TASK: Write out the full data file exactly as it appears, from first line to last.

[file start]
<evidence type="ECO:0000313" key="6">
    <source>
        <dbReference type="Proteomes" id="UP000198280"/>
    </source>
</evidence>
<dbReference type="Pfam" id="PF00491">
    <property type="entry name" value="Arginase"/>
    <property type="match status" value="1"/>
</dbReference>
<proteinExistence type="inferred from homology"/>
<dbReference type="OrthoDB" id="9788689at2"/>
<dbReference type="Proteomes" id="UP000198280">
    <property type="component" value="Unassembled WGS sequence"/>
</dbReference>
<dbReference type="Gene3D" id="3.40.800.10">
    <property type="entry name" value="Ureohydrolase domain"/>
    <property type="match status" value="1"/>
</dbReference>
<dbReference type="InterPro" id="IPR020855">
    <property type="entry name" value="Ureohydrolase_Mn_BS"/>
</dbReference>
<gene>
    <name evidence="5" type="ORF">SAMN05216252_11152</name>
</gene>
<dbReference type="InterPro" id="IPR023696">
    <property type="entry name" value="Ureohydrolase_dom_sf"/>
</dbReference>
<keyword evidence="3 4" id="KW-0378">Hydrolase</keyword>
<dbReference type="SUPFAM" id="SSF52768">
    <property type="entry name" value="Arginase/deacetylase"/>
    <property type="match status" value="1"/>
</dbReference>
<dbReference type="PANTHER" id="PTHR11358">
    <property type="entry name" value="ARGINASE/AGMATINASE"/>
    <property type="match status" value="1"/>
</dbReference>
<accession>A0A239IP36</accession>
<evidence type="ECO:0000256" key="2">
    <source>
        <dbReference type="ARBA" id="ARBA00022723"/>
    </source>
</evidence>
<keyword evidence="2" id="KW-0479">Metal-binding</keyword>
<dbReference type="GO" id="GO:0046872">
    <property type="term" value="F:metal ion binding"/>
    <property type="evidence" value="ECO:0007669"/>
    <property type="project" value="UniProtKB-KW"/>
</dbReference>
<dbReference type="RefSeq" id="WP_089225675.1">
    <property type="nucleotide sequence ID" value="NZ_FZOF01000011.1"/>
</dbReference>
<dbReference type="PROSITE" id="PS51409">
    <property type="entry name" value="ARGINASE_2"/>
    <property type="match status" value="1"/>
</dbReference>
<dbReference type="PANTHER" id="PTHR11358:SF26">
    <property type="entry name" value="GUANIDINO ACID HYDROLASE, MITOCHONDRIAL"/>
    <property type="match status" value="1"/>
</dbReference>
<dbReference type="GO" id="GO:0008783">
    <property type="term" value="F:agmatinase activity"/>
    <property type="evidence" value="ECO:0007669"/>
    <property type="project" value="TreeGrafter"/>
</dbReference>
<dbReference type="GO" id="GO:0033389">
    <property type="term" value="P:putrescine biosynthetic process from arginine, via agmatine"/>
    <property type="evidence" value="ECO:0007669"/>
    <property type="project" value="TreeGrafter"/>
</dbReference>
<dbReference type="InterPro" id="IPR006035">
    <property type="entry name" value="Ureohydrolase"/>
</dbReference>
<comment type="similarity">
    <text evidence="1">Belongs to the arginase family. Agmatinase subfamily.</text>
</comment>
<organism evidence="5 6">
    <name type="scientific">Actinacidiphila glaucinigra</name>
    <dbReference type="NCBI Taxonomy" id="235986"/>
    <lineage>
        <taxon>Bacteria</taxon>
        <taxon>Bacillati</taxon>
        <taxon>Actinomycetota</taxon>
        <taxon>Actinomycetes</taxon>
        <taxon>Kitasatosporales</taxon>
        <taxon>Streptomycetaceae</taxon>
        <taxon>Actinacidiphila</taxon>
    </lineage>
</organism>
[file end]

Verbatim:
<evidence type="ECO:0000313" key="6">
    <source>
        <dbReference type="Proteomes" id="UP000198280"/>
    </source>
</evidence>
<dbReference type="Pfam" id="PF00491">
    <property type="entry name" value="Arginase"/>
    <property type="match status" value="1"/>
</dbReference>
<proteinExistence type="inferred from homology"/>
<dbReference type="OrthoDB" id="9788689at2"/>
<dbReference type="Proteomes" id="UP000198280">
    <property type="component" value="Unassembled WGS sequence"/>
</dbReference>
<dbReference type="Gene3D" id="3.40.800.10">
    <property type="entry name" value="Ureohydrolase domain"/>
    <property type="match status" value="1"/>
</dbReference>
<dbReference type="InterPro" id="IPR020855">
    <property type="entry name" value="Ureohydrolase_Mn_BS"/>
</dbReference>
<gene>
    <name evidence="5" type="ORF">SAMN05216252_11152</name>
</gene>
<dbReference type="InterPro" id="IPR023696">
    <property type="entry name" value="Ureohydrolase_dom_sf"/>
</dbReference>
<keyword evidence="3 4" id="KW-0378">Hydrolase</keyword>
<dbReference type="SUPFAM" id="SSF52768">
    <property type="entry name" value="Arginase/deacetylase"/>
    <property type="match status" value="1"/>
</dbReference>
<dbReference type="PANTHER" id="PTHR11358">
    <property type="entry name" value="ARGINASE/AGMATINASE"/>
    <property type="match status" value="1"/>
</dbReference>
<accession>A0A239IP36</accession>
<evidence type="ECO:0000256" key="2">
    <source>
        <dbReference type="ARBA" id="ARBA00022723"/>
    </source>
</evidence>
<keyword evidence="2" id="KW-0479">Metal-binding</keyword>
<dbReference type="GO" id="GO:0046872">
    <property type="term" value="F:metal ion binding"/>
    <property type="evidence" value="ECO:0007669"/>
    <property type="project" value="UniProtKB-KW"/>
</dbReference>
<dbReference type="RefSeq" id="WP_089225675.1">
    <property type="nucleotide sequence ID" value="NZ_FZOF01000011.1"/>
</dbReference>
<dbReference type="PROSITE" id="PS51409">
    <property type="entry name" value="ARGINASE_2"/>
    <property type="match status" value="1"/>
</dbReference>
<dbReference type="PANTHER" id="PTHR11358:SF26">
    <property type="entry name" value="GUANIDINO ACID HYDROLASE, MITOCHONDRIAL"/>
    <property type="match status" value="1"/>
</dbReference>
<dbReference type="GO" id="GO:0008783">
    <property type="term" value="F:agmatinase activity"/>
    <property type="evidence" value="ECO:0007669"/>
    <property type="project" value="TreeGrafter"/>
</dbReference>
<dbReference type="GO" id="GO:0033389">
    <property type="term" value="P:putrescine biosynthetic process from arginine, via agmatine"/>
    <property type="evidence" value="ECO:0007669"/>
    <property type="project" value="TreeGrafter"/>
</dbReference>
<dbReference type="InterPro" id="IPR006035">
    <property type="entry name" value="Ureohydrolase"/>
</dbReference>
<comment type="similarity">
    <text evidence="1">Belongs to the arginase family. Agmatinase subfamily.</text>
</comment>
<organism evidence="5 6">
    <name type="scientific">Actinacidiphila glaucinigra</name>
    <dbReference type="NCBI Taxonomy" id="235986"/>
    <lineage>
        <taxon>Bacteria</taxon>
        <taxon>Bacillati</taxon>
        <taxon>Actinomycetota</taxon>
        <taxon>Actinomycetes</taxon>
        <taxon>Kitasatosporales</taxon>
        <taxon>Streptomycetaceae</taxon>
        <taxon>Actinacidiphila</taxon>
    </lineage>
</organism>